October 9, 2012 10:51:24 AM
In Sunday's Dispatch, reporter Sarah Fowler tackled a problem that has reached epidemic proportions in Mississippi -- teenage sex.
That problem manifests itself in burgeoning teen birth rates and sexually-transmitted diseases, areas where the costs to both the individual -- and in many cases the state and federal government -- are high.
As it was reported, the New York school system has responded to the desperate circumstances with desperate measures, dispensing Plan B contraceptives (better known as the Morning After Pill) to its students without requiring parental consent.
In Mississippi last year, 5,459 (almost 14 percent) of the state's 39,825 births were to teen mothers. Given the scope of the problem, it was a natural question to ask Dr. Martha Liddell, the superintendent of the Columbus Municipal School District, if the time has come to provide birth control to Columbus students without regard to parental consent.
But Liddell said the idea of providing birth control to students isn't even a part of the discussion.
"That's not our purpose and not our role as a school district," Liddell said. "That's not a business this school district wants to be in. That's something that should be left to the parents."
Yet three in 10 students in Columbus drop out of school before earning a high school diploma. A good many of those dropouts are teen mothers. With all due respect, that makes it very much the school district's business.
Those who argue against providing birth control to students without parents' consent primarily cite two reasons: They object because it subverts parents' rights to make decisions affecting their children's health, and they object on moral grounds.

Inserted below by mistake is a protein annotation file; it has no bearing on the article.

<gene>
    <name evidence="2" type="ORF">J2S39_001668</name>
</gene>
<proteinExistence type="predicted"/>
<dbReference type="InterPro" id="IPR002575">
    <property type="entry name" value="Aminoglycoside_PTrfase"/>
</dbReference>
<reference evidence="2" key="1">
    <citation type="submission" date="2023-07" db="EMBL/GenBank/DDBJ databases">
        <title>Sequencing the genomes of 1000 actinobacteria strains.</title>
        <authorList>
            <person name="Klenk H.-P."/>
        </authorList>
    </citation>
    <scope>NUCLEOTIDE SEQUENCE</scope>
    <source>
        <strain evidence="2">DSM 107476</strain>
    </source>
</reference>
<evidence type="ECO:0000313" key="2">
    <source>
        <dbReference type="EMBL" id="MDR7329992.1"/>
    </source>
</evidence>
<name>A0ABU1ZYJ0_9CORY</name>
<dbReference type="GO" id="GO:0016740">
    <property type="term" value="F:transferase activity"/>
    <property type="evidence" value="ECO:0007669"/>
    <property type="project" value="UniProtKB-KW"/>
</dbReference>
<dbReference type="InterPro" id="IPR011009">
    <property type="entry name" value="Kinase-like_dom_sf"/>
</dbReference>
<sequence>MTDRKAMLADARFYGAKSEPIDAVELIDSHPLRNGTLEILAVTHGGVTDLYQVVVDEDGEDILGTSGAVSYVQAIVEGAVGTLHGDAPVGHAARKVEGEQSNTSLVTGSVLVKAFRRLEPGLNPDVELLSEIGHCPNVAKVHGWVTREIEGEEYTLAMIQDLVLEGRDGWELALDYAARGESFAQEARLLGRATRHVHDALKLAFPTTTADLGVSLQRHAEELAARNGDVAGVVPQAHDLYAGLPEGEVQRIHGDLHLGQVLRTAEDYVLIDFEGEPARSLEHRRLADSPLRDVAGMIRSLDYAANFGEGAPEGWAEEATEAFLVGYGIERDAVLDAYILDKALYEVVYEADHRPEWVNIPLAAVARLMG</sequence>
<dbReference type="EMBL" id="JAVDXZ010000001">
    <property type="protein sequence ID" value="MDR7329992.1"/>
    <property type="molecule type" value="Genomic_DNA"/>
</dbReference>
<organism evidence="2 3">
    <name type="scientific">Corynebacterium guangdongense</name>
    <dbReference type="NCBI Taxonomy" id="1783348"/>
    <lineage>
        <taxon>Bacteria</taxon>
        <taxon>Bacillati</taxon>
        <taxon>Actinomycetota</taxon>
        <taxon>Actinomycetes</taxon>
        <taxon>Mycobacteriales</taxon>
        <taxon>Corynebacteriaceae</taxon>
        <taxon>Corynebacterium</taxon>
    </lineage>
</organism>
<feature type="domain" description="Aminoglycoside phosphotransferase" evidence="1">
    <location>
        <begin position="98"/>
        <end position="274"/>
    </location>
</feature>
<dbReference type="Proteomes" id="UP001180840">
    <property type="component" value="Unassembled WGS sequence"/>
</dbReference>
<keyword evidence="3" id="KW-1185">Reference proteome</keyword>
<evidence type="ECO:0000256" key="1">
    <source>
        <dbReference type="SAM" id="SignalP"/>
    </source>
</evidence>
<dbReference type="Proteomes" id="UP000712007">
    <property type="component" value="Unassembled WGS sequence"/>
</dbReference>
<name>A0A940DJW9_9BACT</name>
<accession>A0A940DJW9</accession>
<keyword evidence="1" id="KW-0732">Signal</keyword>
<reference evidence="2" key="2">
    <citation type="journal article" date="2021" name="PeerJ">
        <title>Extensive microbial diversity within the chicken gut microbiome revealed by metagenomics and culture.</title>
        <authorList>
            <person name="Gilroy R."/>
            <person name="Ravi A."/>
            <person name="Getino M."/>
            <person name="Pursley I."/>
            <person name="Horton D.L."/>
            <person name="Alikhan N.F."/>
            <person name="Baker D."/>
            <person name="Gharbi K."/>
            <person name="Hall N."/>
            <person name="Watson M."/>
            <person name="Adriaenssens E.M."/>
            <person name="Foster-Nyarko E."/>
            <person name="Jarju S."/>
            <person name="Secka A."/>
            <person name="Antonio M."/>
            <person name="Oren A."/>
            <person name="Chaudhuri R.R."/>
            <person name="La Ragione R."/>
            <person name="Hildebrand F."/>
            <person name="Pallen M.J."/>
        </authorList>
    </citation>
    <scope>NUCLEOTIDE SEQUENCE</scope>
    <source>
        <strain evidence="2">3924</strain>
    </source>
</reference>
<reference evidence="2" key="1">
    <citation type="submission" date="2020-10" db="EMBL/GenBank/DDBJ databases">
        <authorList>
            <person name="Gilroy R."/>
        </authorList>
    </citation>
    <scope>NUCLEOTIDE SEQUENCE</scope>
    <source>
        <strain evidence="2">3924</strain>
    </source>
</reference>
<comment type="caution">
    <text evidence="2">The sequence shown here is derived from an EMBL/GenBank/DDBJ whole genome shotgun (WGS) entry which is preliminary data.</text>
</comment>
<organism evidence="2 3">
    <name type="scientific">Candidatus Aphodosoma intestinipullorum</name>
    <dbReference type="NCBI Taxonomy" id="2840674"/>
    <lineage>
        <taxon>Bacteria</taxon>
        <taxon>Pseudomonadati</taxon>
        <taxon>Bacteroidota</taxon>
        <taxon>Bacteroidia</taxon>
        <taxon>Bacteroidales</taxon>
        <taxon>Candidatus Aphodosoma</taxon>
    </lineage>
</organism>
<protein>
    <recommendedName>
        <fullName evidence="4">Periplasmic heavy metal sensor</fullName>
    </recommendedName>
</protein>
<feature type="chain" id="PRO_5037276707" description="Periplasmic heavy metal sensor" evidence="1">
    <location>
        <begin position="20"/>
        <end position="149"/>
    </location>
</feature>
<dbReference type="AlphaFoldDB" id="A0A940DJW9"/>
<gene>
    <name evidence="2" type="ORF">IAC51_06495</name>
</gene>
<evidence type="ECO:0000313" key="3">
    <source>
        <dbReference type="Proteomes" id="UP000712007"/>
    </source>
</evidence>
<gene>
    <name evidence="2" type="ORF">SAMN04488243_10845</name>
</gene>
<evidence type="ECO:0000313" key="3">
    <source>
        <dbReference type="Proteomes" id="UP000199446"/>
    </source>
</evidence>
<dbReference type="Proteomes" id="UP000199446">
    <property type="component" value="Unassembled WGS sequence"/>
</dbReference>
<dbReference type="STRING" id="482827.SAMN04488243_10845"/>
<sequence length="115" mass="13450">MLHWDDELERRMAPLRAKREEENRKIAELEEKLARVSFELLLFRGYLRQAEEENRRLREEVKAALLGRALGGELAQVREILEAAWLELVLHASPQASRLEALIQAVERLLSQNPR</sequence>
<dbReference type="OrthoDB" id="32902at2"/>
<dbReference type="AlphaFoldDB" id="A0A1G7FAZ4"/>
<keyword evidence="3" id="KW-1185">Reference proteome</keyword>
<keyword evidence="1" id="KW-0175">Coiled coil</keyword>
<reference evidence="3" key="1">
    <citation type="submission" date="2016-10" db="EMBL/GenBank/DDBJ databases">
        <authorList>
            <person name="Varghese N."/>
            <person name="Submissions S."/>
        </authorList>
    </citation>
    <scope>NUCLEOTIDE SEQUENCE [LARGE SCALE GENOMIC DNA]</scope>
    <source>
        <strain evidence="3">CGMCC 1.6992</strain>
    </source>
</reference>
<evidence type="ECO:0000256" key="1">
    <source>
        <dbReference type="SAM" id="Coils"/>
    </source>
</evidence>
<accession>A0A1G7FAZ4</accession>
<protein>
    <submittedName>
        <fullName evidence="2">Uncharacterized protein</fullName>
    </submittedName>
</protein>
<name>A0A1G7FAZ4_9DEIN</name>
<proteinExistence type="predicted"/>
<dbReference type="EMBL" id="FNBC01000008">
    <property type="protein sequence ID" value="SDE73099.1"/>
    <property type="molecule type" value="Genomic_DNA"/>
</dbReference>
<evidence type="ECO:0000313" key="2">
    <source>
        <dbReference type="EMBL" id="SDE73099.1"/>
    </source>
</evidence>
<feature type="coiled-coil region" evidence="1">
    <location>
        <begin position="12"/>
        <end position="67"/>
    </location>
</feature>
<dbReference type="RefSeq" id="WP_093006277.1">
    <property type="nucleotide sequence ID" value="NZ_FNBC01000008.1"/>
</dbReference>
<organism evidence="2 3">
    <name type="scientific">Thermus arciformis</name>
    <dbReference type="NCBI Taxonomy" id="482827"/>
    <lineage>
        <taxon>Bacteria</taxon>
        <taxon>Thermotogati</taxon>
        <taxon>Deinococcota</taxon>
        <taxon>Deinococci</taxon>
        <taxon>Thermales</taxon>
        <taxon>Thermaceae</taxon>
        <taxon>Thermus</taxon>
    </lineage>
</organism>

But if parental consent were "the answer," providing contraception without parental consent would be a moot point on the theory that Mary generally doesn't ask mom for her permission before having sex with Johnny.
As for the moral objection to providing birth control without parental consent, the evidence overwhelmingly suggests the moral approach is ineffective. Mississippi is perhaps the most overtly religious state in the country; it is also the state with the highest teen pregnancy rate. Attempt to explain away that paradox as much as you like. The fact remains that teens often exercise poor judgment and make decisions that are contrary to their upbringing or best interests.
The state's response to the matter of sexually-active teenagers has been a timid one, especially when measured against the gravity of the problem, as indicated by the numbers. This year, in addition to the time-honored and thoroughly ineffective "Abstinence Only" programs taught in schools, the state gave districts a choice of teaching "Abstinence Plus," which informs students about the hazards associated with being sexually active.
It will be interesting to compare the teen pregnancy rates of those districts that chose "Abstinence Only" to those which chose "Abstinence Plus."
While "Abstinence Plus" is a meek step in the right direction, Mississippi's approach to the problem should be far more aggressive than simply offering a few statistics during six weeks of health class.
Bring in real teen moms to talk about what it means to be a teen mother rather than the romanticized version they see on cable television "reality" shows. Let them see what being a teen mom does to a young woman's economic and educational prospects, her relationships, her self-esteem.
Teen pregnancies are disproportionately higher among the poor, which means the birth of a child, no matter how much it is loved, often puts the poor teen parent in a economic hole that is virtually impossible to escape. Show them the stark numbers and debilitating effects of STDs. Demand that students who are sexually active take the necessary steps to protect their health. Provide them with contraception if they ask for it, no questions asked.
Tell them. Show them. Equip them. Empower them.
"Abstinence Plus" is better than "Abstinence Only." Even better: "Abstinence Plus Everything." There are few choices in life that suffer from knowing too much. Until we are prepared to do everything humanly possible to stem this tide, the problem will not only persist, it will grow.
Yes, there are a couple of reasons some people object to permitting schools to provide birth control without parental consent.
Last year in Mississippi, there were at least 5,459 reasons they should have.
Slim Smith is the managing editor of The Dispatch. You can reach him at email@example.com.
Slim Smith is a columnist and feature writer for The Dispatch. His email address is firstname.lastname@example.org.
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